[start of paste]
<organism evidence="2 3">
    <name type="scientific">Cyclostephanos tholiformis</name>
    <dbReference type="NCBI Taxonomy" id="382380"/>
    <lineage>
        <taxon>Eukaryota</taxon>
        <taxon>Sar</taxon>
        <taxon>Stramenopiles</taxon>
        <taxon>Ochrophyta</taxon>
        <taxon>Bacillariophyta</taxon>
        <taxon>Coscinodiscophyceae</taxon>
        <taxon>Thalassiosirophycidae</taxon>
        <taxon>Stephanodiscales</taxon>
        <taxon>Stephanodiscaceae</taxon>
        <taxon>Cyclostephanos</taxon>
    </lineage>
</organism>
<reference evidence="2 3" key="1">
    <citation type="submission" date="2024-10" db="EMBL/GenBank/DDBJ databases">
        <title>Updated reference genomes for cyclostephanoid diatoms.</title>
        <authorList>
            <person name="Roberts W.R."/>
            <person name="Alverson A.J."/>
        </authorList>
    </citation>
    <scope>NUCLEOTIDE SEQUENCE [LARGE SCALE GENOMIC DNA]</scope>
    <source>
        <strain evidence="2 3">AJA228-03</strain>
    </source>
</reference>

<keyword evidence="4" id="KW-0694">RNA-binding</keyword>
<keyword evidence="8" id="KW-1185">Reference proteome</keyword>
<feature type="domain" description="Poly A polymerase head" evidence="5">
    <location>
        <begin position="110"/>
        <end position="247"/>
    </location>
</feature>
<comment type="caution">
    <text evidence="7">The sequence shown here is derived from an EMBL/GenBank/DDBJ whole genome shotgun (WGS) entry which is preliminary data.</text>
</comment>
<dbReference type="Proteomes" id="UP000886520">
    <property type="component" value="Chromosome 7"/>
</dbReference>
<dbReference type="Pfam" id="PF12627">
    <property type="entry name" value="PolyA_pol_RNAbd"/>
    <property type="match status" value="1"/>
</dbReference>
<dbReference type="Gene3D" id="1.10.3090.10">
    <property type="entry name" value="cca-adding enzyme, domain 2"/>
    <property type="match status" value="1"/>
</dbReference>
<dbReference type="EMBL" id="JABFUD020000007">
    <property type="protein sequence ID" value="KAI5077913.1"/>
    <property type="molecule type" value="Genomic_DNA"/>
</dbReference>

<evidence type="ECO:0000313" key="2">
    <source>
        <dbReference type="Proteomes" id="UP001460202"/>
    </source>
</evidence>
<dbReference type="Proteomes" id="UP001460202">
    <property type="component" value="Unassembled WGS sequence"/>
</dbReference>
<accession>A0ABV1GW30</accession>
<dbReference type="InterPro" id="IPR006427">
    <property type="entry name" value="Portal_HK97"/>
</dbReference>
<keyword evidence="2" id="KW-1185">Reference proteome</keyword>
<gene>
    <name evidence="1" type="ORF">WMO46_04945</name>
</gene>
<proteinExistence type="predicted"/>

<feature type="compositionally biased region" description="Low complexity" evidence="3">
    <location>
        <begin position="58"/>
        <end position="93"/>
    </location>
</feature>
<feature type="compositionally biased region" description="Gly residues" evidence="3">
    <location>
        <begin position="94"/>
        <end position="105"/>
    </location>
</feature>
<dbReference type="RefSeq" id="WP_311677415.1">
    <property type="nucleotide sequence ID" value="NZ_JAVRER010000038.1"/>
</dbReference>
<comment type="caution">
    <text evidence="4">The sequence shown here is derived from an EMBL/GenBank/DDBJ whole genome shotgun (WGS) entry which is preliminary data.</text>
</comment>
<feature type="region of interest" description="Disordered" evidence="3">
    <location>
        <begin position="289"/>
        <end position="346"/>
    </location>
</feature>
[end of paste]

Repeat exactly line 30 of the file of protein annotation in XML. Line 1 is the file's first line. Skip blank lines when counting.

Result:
<keyword evidence="4" id="KW-0694">RNA-binding</keyword>